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Review Date: 
26 Mar 2015

In the latest of our occasional Reviews in History podcast series, Daniel Snowman talks to Lady Antonia Fraser about her work as a historian and biographer.

Lady Anonia Fraser is British author of history, novels, biographies and detective fiction.

Daniel Snowman is a writer, lecturer and broadcaster on social and cultural history. 

Review Date: 
12 Mar 2015

In the latest of our occasional Reviews in History podcast series, Daniel Snowman talks to Professor Roy Foster about his recent book, Vivid Faces: The Revolutionary Generation in Ireland, 1890-1923,  as well as issues surrounding Anglo-Irish history, historiography and biography.

Review Date: 
12 Feb 2015

In the introduction to his illuminating monograph The Italian Army and the First World War, John Gooch laments the state of the current historiography that has marginalised – and continues to marginalise – the so-called  ‘minor’ theatres and ‘lesser’ armies of the Great War.

Review Date: 
18 Dec 2014

In the latest of our occasional Reviews in History podcast series, Daniel Snowman talks to Professor Sir Ian Kershaw about his research into dissent in Bavaria under the Nazi regime, his approach to biography, and his forthcoming contribution to the Penguin History of Europe series.

Review Date: 
19 Feb 2015

Lynn Hunt’s new book, Writing History in the Global Era, places an important question on the table: ‘Is globalization the new theory that will reinvigorate history? Or will it choke off all other possible contenders, leaving in place only the inevitability of modernization of the world on the Western model?’ (p.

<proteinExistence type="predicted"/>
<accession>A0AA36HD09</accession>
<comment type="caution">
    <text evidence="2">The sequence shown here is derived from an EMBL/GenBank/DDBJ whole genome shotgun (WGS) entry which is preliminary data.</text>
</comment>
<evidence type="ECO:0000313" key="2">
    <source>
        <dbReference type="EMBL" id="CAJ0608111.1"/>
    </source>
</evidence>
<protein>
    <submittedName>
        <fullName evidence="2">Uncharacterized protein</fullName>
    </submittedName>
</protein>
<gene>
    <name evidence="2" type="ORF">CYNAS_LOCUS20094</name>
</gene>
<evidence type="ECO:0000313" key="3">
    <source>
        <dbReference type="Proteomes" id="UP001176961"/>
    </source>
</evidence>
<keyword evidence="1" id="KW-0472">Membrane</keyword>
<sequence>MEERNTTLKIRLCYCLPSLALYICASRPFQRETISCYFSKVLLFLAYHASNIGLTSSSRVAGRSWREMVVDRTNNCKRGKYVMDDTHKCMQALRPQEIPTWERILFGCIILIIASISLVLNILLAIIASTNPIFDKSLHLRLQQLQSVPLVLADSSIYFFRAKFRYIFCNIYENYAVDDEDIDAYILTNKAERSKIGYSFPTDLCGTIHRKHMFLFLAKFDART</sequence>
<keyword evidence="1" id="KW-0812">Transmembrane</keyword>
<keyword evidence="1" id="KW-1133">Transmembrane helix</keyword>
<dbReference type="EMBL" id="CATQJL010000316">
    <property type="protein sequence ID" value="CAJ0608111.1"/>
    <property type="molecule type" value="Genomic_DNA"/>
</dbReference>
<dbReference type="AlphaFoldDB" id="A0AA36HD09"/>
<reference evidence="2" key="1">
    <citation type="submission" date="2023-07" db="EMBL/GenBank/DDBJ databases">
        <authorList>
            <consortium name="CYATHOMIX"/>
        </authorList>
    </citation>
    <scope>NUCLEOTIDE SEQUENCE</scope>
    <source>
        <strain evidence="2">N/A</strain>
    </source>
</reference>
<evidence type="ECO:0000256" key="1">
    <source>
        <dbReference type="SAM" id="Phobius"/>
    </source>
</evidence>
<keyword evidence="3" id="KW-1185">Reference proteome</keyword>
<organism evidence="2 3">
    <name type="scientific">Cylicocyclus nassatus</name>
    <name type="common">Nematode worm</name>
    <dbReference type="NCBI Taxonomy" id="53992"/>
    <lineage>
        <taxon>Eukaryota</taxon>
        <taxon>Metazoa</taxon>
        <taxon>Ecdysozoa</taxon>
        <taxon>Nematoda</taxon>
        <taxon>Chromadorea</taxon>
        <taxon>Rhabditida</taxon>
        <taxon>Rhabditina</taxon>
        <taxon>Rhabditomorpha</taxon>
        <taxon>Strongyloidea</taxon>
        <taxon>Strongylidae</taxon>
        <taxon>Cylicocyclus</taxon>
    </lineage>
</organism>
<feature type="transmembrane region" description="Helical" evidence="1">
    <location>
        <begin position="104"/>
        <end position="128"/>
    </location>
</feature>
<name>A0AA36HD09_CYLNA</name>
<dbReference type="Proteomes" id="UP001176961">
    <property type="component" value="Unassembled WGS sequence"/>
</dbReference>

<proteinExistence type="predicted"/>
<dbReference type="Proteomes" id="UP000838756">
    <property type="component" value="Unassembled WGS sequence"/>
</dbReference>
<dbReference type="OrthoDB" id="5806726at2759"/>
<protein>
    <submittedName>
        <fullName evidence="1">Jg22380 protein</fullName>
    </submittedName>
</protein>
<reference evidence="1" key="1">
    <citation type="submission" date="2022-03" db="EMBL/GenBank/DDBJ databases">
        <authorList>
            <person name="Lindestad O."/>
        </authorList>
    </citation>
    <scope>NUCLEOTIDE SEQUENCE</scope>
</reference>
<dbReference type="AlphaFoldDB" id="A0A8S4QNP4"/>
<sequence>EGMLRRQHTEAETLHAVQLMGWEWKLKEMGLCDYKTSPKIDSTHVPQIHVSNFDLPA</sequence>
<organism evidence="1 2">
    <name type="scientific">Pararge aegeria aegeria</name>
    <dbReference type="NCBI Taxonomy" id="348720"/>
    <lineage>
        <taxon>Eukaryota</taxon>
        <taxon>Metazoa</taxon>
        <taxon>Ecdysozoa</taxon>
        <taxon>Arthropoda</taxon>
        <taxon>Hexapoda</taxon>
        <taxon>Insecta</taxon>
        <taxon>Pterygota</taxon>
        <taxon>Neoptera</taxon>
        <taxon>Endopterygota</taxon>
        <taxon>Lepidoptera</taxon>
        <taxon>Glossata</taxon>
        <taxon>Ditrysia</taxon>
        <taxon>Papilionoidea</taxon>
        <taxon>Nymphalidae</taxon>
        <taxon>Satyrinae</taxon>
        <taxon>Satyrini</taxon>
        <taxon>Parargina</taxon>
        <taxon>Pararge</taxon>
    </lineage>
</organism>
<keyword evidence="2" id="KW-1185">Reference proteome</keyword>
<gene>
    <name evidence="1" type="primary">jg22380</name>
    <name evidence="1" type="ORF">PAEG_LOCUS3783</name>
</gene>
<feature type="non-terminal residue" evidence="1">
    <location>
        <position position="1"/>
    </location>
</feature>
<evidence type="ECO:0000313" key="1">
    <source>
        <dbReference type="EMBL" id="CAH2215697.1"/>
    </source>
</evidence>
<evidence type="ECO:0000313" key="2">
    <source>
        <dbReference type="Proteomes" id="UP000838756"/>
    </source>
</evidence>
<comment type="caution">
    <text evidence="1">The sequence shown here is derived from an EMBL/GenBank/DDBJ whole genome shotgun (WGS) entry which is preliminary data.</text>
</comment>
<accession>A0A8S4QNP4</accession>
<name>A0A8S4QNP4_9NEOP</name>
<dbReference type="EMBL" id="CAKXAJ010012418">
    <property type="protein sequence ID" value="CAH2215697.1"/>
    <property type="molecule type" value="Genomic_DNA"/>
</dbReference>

Review Date: 
19 Feb 2015

As it recedes in historical memory, American anti-communism becomes more interesting as a historical phenomenon. Try explaining a slogan like ‘Better dead than red’ to a roomful of undergraduates born long after the dissolution of the Soviet Union. In retrospect, American anti-communism stands out for its coherence, vehemence, and endurance.

Review Date: 
29 Jan 2015

The comparative history of empires has become a very popular subject in recent years, provoking interesting debates on the origins of the globalization process and on the future of post-Cold War international relations.(1) The focus on empires has also provided a constructive way to reassess the role of Europe in world history, going beyond the traditional great narrat

Review Date: 
2 Oct 2014

Dr Chris A Williams undertakes an ambitious project in attempting to analytically discuss aspects of the development of a public institution over a 200-year period, within a publication limited to 242 pages.

Review Date: 
5 Feb 2015

Yiannos Katsouride's book on the history of the Communist Party of Cyprus (CPC) represents a comprehensive attempt to offer an analysis of the political and social realities on the island during an era commencing in 1922, shortly after the party was founded, and ending at the start of the 1940s when the its succesor was founded, the Progressive Party of Working People (AKEL: acronym of the Gree

Review Date: 
22 Jan 2015

Unsurprisingly, given the significant First World War anniversary that is now upon us, there has been a raft of new books on the conflict with a variety of foci; each aimed at different groups on the spectrum of amateur enthusiast to hardened academic scholar.

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